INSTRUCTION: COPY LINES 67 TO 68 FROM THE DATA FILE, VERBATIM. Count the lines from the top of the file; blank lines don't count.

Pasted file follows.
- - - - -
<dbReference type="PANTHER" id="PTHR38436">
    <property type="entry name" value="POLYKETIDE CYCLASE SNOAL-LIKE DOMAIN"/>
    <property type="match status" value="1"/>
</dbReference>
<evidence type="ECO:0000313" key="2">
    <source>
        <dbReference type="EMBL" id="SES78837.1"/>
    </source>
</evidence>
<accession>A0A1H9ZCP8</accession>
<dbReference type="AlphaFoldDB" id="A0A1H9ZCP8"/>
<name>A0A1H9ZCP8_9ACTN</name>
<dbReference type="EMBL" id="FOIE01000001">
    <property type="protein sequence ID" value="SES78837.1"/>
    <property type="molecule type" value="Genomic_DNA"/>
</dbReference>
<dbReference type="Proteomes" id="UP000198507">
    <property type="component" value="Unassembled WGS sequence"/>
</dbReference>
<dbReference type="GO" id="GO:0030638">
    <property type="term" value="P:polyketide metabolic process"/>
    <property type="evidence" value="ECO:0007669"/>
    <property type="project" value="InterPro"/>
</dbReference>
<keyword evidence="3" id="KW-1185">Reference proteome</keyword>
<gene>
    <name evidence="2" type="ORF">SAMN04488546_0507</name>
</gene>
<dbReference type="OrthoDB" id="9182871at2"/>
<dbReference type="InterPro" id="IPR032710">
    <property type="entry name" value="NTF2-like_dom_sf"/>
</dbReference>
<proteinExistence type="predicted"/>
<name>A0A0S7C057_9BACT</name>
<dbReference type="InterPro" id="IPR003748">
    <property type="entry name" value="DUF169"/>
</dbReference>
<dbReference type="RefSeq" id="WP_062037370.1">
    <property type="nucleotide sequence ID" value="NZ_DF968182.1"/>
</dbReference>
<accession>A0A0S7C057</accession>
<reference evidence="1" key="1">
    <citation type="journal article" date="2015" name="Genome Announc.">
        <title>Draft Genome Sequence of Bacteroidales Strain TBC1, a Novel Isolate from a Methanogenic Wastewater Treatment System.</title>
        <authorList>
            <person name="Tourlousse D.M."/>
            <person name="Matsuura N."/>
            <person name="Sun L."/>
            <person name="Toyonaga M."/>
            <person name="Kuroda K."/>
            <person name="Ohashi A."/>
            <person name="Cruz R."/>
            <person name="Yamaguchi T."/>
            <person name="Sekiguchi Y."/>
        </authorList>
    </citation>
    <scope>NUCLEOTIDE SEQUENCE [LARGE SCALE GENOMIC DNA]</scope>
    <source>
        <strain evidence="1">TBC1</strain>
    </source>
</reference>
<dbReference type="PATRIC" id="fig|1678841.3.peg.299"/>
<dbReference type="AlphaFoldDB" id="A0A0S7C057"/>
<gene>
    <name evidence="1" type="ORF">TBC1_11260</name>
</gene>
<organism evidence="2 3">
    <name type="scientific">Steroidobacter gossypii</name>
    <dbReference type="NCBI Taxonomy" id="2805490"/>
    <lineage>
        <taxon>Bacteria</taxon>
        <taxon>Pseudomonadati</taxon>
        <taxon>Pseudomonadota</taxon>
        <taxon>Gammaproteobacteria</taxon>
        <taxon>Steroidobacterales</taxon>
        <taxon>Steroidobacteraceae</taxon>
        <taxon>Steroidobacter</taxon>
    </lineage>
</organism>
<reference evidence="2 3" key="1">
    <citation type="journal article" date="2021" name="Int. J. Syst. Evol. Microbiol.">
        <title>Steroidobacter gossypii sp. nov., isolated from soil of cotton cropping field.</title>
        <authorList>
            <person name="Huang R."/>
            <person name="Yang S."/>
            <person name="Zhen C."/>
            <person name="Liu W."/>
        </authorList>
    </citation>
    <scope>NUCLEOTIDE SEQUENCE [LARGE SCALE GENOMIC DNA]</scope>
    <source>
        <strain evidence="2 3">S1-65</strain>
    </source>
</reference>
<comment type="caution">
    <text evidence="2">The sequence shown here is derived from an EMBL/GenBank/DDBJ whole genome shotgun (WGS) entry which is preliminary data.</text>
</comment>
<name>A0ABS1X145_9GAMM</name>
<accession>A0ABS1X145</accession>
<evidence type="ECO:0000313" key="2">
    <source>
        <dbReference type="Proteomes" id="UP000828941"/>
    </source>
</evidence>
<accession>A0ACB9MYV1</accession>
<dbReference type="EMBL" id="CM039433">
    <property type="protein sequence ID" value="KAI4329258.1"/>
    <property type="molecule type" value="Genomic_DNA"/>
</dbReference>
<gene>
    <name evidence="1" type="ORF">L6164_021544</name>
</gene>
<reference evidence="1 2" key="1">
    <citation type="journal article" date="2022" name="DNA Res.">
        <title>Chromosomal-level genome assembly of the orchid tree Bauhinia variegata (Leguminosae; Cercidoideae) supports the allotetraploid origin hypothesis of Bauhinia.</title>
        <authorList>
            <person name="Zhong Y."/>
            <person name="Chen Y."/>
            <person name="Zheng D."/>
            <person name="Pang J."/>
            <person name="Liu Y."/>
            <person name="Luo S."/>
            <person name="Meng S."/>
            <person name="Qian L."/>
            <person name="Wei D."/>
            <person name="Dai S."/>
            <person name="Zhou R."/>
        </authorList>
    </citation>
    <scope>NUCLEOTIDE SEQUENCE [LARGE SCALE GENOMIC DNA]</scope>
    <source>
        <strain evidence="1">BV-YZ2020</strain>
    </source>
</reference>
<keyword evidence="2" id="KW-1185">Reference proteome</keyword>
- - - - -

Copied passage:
<organism evidence="2 3">
    <name type="scientific">Steroidobacter gossypii</name>